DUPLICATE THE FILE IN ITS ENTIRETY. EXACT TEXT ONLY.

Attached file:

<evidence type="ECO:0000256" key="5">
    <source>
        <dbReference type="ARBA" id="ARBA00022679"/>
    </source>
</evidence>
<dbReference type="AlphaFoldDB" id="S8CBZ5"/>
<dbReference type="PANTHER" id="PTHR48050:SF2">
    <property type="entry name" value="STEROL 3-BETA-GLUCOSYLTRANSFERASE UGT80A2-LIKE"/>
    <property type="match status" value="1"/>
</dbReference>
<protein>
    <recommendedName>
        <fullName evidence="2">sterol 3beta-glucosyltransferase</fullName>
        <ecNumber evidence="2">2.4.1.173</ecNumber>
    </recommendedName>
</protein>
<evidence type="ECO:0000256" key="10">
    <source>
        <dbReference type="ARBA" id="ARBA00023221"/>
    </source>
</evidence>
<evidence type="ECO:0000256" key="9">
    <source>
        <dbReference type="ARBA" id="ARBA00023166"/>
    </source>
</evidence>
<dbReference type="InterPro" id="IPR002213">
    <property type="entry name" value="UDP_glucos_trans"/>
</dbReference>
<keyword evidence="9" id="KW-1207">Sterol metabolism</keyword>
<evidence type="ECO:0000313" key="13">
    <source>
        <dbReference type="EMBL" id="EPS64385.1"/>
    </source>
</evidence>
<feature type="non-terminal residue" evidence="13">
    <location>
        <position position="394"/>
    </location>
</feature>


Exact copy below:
<evidence type="ECO:0000256" key="5">
    <source>
        <dbReference type="ARBA" id="ARBA00022679"/>
    </source>
</evidence>
<dbReference type="AlphaFoldDB" id="S8CBZ5"/>
<dbReference type="PANTHER" id="PTHR48050:SF2">
    <property type="entry name" value="STEROL 3-BETA-GLUCOSYLTRANSFERASE UGT80A2-LIKE"/>
    <property type="match status" value="1"/>
</dbReference>
<protein>
    <recommendedName>
        <fullName evidence="2">sterol 3beta-glucosyltransferase</fullName>
        <ecNumber evidence="2">2.4.1.173</ecNumber>
    </recommendedName>
</protein>
<evidence type="ECO:0000256" key="10">
    <source>
        <dbReference type="ARBA" id="ARBA00023221"/>
    </source>
</evidence>
<evidence type="ECO:0000256" key="9">
    <source>
        <dbReference type="ARBA" id="ARBA00023166"/>
    </source>
</evidence>
<dbReference type="InterPro" id="IPR002213">
    <property type="entry name" value="UDP_glucos_trans"/>
</dbReference>
<keyword evidence="9" id="KW-1207">Sterol metabolism</keyword>
<evidence type="ECO:0000313" key="13">
    <source>
        <dbReference type="EMBL" id="EPS64385.1"/>
    </source>
</evidence>
<feature type="non-terminal residue" evidence="13">
    <location>
        <position position="394"/>
    </location>
</feature>